“When I was at university we all drank vodka,” she said. “I think that’s because that is what everyone had been doing for years and my parents and grandparents were gin drinkers so I didn’t want to drink what they were drinking. Now we are a little older I think most of my friends are choosing gin over vodka. I think it’s the 20 and 30-somethings that are really getting into gin now, and obviously the classic gin drinkers of the older generations are still drinking it too, so it is spanning a range of ages which is great.”
Further reasons for the industry to cheer arrived this week when almost half of bartenders surveyed at London’s “renowned bars” said premium gin was the important spirit on their shelves. Only 28 per cent of staff said vodka was their most significant spirit compared to 44 per cent who said gin was the number one, according to the study by trade consultants CGA Strategy.
Charles Maxwell, director and Master Distiller at Thames Distillers, has been in the industry for 40 years and puts the burgeoning popularity of gin down to several factors.
“Each craft gin that emerges on the scene has its own distinct flavour and there’s always a fascinating story behind each one too. A lot of people have realised that there isn’t a great deal of difference in tastes between lots of different types of vodka but with gin you get huge variations.
“Once the botanical boys have got involved with craft gin makers then, hey presto, you have all sorts of different flavours.”
The gins being sampled at the Ginposium, organised by The Gin Guild and Heriot-Wyatt University’s International Centre of Brewing and Distilling, certainly typified the variety now available to the discerning drinker. International award winner Warner Edwards Harrington Dry Gin, produced in a Northamptonshire barn by two friends who met at agricultural school, has been described as “a product of love and passion, trial and error”.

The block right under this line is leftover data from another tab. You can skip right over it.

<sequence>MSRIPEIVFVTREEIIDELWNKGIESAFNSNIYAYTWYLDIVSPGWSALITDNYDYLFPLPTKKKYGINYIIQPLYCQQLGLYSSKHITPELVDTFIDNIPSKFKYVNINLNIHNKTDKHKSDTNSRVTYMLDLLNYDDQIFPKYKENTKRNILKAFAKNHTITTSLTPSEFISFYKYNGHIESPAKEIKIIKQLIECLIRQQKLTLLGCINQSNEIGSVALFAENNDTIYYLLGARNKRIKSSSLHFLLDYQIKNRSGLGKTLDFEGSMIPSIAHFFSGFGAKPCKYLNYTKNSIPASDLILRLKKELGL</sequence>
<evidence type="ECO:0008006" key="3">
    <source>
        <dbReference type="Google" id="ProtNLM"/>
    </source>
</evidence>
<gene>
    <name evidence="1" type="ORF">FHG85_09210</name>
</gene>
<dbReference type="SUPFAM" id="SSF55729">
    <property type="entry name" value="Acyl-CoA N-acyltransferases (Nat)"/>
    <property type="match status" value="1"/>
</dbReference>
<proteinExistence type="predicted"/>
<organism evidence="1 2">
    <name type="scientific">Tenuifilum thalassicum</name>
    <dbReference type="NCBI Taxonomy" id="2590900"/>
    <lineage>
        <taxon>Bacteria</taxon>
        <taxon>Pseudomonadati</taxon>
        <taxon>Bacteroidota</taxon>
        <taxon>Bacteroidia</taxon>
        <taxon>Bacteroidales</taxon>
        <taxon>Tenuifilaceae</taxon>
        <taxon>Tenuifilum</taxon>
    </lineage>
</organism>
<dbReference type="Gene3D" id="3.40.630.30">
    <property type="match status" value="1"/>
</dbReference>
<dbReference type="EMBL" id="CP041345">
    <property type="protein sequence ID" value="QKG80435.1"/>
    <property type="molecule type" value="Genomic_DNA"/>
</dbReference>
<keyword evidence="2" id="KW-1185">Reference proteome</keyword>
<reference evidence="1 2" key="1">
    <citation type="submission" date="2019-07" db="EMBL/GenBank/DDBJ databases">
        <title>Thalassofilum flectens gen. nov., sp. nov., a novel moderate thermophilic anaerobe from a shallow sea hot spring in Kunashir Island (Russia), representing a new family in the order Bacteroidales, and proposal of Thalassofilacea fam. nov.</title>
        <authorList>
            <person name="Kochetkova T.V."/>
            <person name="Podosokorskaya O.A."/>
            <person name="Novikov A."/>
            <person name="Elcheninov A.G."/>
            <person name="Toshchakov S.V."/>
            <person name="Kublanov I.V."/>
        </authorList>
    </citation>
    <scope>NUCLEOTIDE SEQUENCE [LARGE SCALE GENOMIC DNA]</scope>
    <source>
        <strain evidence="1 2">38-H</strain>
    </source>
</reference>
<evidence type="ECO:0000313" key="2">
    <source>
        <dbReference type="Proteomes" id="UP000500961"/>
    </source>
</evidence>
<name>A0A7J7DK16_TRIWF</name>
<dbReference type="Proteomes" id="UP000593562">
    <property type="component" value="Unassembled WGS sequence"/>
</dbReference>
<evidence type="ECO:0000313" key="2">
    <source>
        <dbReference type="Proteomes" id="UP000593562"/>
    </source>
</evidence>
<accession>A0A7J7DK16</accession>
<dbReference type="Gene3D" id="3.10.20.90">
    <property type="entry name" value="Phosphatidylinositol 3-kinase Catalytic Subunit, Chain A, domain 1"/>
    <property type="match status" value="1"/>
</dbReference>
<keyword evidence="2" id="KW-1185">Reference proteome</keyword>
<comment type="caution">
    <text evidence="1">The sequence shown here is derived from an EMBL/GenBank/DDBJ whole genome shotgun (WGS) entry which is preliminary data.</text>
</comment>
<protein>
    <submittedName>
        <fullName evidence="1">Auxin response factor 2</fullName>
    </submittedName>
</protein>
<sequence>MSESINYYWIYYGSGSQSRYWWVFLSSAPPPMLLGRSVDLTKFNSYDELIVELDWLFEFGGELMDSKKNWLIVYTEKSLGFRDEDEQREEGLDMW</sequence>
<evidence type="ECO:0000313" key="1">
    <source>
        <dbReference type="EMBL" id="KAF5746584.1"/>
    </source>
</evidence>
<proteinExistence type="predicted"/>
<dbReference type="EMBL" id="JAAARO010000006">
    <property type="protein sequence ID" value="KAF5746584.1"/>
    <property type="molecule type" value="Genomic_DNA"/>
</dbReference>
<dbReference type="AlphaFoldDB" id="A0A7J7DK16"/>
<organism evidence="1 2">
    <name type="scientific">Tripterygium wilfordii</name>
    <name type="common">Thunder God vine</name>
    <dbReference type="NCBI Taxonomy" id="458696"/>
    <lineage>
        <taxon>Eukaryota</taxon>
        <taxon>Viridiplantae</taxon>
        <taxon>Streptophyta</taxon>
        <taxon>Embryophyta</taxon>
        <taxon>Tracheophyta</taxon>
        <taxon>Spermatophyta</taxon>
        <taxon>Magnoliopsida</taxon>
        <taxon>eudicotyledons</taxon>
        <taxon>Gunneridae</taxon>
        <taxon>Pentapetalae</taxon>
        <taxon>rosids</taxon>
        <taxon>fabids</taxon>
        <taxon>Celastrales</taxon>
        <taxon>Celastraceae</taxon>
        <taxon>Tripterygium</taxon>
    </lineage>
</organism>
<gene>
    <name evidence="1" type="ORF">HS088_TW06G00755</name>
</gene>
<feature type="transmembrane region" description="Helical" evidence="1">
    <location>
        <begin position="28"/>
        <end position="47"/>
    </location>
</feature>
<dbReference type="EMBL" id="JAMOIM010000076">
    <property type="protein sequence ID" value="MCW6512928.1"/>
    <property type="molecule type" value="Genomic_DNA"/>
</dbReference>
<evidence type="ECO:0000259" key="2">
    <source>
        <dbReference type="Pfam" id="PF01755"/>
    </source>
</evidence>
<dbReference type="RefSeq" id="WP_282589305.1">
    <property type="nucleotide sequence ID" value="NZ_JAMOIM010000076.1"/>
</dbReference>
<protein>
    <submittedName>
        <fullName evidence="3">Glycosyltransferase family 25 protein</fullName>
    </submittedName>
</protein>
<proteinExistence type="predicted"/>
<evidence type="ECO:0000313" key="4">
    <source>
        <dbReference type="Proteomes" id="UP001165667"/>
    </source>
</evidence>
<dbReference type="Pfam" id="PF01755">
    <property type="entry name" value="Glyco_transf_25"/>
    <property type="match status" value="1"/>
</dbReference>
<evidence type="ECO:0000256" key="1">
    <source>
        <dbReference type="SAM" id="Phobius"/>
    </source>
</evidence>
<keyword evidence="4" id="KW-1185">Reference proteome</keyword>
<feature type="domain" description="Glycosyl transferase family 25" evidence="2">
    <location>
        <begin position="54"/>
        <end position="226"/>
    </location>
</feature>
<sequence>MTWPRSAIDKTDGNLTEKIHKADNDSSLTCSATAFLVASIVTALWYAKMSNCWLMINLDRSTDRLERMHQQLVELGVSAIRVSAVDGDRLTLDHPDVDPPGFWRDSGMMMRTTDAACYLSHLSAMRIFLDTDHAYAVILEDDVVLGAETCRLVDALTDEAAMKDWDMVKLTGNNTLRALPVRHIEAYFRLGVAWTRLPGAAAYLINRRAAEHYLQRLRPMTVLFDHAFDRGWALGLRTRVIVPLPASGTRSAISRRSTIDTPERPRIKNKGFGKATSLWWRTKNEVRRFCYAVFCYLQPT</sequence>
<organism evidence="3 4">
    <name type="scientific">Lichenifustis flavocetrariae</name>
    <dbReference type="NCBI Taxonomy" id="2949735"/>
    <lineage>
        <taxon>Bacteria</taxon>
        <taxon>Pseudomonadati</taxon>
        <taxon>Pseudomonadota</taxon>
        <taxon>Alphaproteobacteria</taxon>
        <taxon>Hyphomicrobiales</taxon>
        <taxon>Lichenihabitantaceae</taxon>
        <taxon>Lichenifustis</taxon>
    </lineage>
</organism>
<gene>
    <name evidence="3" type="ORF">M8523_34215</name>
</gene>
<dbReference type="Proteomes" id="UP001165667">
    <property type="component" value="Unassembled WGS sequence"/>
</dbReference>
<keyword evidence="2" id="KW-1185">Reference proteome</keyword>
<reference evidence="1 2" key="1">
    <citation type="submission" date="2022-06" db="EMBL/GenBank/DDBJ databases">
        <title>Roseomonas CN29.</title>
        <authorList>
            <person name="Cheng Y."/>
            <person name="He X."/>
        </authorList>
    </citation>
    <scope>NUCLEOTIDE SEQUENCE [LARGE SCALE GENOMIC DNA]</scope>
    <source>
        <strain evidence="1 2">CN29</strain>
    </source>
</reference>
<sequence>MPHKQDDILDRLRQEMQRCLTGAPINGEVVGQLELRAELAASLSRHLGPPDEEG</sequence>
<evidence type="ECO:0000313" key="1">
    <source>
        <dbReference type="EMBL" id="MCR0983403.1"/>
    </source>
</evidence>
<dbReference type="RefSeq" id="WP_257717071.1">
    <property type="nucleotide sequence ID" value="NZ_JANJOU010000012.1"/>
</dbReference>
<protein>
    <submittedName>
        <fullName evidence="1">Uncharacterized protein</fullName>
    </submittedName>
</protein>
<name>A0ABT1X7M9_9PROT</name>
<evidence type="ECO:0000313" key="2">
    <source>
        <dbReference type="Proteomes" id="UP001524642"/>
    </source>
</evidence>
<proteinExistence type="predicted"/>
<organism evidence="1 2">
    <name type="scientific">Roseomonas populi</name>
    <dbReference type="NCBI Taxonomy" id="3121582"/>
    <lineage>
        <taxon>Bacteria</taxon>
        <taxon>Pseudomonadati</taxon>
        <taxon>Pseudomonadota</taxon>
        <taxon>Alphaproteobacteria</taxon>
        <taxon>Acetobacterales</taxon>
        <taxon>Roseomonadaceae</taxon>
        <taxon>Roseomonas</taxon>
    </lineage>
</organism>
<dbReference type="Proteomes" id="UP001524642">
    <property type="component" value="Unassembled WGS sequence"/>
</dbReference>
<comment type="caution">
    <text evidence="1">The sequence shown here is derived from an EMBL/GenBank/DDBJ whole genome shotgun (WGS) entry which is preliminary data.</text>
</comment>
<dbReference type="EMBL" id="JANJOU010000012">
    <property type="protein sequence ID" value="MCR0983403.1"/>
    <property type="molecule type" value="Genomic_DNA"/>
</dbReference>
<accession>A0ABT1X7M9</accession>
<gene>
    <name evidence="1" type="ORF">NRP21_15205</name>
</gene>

Newcomers held their own against old-timers. Berkeley Square London Dry Gin, whose makers in Mayfair state that 250 years of expertise and craftsmanship goes into the product, contains a blend of botanicals including basil, kaffir and lime leaves combining for a smooth finish. Packing an altogether different punch was the spice-infused Opihr Oriental Spiced London Dry Gin whose cubeb peppers almost overwhelm the botanicals. And the peppers have the added effect of warding off demons, say the makers.
Shortcross Gin has been produced since March this year at Northern Ireland’s first craft gin distillery near Downpatrick. Makers Rademon Estate believes their “small batch philosophy” ensures that every batch produced means their vision of what a true craft distilled gin should be.
“Walk into any bar now and they will have at least 5-6 gins to choose from,” said Mr Maxwell. “Some will have more than 100. The difference between gins is enormous, as you can taste here. Sales in certain countries such as India may be going down, but global sales are up about four per cent year on year. Supermarkets are stocking more brands and consumers are much more interested than in simply buying the cheapest gin available. The future for the industry is looking very good.”